Australia’s newest automotive terminal located in Melbourne has been awarded the highest sustainability rating by the Green Building Council of Australia (GBCA) for exceeding all environmental goals.

The Plus Architecture-designed Melbourne International RoRo & Automotive Terminal (MIRRAT) received a 6 Star Green Star – Office as Built V3 rating from the GBCA. A significant milestone, the award comes in addition to the ‘Excellent’ rating received by the project from the Infrastructure Sustainability Council of Australia (ISCA) for design and construction. This makes MIRRAT one of only two facilities in Australia to hold both the GBCA’s 6 Star rating and the ISCA’s ‘Excellent’ accreditation.

Observing that the 6 Star Green Star rating represents world leadership in sustainable construction, and follows an earlier 6 Star rating for sustainable design, GBCA’s Chief Executive Officer, Romilly Madew adds that the achievement confirms MIRRAT’s sustainability design intentions have been achieved in construction.

Opened as part of the Webb Dock West redevelopment earlier this year, the three-storey MIRRAT terminal functions as the facility’s command and operations centre.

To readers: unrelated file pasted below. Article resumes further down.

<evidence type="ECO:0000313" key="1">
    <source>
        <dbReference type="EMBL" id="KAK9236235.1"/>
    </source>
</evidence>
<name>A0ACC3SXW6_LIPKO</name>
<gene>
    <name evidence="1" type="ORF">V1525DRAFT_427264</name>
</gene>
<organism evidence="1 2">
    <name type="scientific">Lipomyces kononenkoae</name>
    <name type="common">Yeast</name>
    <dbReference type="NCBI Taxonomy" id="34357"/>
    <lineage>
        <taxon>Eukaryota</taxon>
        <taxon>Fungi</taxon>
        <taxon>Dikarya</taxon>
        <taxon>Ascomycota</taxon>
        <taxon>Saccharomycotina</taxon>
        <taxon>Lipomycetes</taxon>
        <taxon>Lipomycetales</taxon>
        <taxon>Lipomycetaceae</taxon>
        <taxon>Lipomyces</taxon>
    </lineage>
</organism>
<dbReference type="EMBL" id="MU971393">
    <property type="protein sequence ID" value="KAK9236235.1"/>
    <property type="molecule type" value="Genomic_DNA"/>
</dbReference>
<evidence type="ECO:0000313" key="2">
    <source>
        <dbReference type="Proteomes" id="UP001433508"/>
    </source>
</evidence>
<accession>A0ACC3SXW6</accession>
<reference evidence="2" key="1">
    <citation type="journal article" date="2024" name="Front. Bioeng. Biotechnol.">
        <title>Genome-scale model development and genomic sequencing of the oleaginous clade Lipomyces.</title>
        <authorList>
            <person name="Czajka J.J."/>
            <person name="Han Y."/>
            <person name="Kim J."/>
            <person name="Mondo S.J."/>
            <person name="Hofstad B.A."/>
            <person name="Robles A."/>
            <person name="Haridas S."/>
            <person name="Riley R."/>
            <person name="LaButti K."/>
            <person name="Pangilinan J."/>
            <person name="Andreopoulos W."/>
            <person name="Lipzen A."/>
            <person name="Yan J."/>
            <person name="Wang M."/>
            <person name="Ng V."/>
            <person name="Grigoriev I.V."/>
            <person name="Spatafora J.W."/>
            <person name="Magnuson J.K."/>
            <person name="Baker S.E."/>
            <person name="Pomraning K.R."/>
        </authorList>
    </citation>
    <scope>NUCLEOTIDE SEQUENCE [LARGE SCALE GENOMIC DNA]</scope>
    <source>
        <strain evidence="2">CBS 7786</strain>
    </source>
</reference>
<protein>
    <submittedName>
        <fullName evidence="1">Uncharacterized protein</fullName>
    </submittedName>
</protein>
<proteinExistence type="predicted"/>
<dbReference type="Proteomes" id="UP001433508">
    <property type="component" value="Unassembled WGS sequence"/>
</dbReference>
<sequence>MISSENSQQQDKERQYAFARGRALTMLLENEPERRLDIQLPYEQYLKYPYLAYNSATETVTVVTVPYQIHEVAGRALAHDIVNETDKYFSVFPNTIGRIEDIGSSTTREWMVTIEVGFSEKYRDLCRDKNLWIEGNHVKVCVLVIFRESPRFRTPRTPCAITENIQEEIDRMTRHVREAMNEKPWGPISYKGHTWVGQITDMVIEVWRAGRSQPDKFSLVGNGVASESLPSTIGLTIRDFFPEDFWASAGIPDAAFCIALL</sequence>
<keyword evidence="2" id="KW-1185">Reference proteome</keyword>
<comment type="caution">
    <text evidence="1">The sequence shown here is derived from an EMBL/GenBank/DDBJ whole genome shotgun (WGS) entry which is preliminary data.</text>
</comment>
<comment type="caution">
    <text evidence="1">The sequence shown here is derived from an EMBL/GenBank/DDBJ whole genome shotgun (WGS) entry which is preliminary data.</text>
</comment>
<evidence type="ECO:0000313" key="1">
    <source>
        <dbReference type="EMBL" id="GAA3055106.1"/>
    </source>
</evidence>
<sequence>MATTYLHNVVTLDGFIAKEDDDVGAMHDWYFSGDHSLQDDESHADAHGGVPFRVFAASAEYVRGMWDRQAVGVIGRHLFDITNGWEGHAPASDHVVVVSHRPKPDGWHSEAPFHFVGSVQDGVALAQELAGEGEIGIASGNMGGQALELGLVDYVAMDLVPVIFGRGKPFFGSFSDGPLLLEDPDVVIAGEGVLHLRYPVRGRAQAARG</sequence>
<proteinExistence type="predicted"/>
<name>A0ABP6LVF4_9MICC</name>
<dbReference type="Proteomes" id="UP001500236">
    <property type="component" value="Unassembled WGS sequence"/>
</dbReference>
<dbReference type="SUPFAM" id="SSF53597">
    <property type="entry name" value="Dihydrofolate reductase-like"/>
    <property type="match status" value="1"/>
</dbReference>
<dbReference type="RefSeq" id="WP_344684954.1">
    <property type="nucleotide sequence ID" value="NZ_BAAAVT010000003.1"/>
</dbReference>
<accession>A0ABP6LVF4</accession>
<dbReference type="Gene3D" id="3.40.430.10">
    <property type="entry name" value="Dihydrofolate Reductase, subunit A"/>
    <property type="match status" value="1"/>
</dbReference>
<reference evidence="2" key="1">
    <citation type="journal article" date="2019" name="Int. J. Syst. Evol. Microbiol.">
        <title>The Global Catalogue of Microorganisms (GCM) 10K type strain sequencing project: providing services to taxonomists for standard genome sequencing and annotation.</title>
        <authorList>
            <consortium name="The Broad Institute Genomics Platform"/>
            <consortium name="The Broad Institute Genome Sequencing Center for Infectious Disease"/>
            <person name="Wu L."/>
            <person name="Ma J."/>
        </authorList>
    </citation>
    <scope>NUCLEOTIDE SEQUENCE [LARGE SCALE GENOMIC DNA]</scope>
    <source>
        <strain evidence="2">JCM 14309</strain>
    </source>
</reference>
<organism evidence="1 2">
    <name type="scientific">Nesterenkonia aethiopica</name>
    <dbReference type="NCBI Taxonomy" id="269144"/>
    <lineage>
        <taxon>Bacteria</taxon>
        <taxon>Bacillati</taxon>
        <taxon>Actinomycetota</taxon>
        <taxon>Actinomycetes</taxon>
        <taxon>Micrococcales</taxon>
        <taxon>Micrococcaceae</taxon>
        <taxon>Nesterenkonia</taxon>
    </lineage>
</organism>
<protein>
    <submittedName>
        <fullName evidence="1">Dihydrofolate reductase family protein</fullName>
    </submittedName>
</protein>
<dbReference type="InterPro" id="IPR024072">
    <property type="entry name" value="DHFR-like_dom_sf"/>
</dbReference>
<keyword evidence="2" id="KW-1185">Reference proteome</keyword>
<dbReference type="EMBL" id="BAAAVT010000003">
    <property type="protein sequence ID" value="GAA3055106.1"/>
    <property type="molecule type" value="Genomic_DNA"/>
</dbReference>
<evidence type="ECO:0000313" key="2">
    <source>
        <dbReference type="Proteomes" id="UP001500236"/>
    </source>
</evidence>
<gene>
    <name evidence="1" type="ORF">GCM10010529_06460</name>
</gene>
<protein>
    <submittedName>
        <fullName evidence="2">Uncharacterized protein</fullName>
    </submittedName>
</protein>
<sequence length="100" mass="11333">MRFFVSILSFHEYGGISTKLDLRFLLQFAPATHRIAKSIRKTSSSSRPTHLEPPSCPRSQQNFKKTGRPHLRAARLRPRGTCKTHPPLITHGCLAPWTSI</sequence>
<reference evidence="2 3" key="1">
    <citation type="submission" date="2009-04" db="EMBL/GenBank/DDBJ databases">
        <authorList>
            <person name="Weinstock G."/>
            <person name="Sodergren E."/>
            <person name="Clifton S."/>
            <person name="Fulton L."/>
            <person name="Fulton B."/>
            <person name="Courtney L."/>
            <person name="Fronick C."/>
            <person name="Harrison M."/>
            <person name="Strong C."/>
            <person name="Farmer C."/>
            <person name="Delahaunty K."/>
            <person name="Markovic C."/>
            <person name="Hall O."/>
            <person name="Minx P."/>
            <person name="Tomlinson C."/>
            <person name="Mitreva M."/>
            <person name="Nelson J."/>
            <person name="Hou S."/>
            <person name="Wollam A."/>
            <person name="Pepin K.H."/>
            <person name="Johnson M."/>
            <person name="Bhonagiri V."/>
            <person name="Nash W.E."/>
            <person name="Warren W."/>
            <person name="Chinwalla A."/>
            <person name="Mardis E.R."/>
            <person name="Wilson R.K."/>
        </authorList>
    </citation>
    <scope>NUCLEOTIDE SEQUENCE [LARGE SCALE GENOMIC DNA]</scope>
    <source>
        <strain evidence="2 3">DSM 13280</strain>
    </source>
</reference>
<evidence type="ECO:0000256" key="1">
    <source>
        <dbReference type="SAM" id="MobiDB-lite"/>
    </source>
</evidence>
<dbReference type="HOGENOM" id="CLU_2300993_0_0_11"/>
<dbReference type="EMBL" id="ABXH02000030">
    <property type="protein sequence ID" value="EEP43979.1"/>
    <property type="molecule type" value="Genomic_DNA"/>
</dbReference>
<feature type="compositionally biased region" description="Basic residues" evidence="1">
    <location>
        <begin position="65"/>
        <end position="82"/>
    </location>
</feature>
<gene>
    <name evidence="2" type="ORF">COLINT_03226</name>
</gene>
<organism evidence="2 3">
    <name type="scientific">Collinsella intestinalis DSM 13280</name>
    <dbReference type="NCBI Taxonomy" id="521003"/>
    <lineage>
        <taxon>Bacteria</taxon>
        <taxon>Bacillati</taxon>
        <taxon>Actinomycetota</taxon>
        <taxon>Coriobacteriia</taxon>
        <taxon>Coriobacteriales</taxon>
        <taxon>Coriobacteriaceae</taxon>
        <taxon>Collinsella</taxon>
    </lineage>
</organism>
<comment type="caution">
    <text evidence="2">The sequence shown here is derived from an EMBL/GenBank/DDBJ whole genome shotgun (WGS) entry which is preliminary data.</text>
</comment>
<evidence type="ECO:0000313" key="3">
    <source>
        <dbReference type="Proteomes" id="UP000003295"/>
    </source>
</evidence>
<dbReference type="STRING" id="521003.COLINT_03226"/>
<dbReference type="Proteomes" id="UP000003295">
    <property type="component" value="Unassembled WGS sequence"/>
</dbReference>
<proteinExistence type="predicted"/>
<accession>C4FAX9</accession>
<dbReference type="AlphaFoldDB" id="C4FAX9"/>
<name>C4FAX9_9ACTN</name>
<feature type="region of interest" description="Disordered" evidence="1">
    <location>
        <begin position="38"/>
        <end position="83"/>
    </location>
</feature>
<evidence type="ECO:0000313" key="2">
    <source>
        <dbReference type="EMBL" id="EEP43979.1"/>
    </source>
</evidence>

JDB_2016-09-06_0025_H-Edit-2-1.jpgMIRRAT is one of only two facilities in Australia to hold both the GBCA’s 6 Star rating and the ISCA’s ‘Excellent’ accreditation

Designed and constructed by CPB Contractors, Arcadis, Worley Parsons and Plus Architecture, the MIRRAT facility will achieve an overall reduction in emissions of 13,000 tonnes of carbon dioxide equivalent over its lifecycle when compared to similar-sized traditional facilities.

Responsible for both MIRRAT’s architecture and interior design, Plus Architecture’s objective was consistent with WWL’s Castor Green Terminal Concept and long-term corporate commitment to extending its Zero Carbon Emissions ambition to port and land activities.

LED lighting and extensive natural lighting are only two of the building's key sustainability features 

Plus Director, Ian Briggs explained that the vision for the WWL Melbourne International RoRo Terminal was to create a leading edge triple bottom line automotive terminal that would be able to meet the logistics requirements of the future. He adds that the goal is to create a Smart terminal and processing centre that works to minimise the environmental impact of port based operations by improving efficiency and investing in innovative technology at local, regional, national and international levels.

Key sustainability features include LED lighting installed throughout the building, use of a Remote Area Power System (RAPS) during construction, natural lighting across the majority of floor areas, and reduced cement content in concrete used throughout the building.

Images: supplied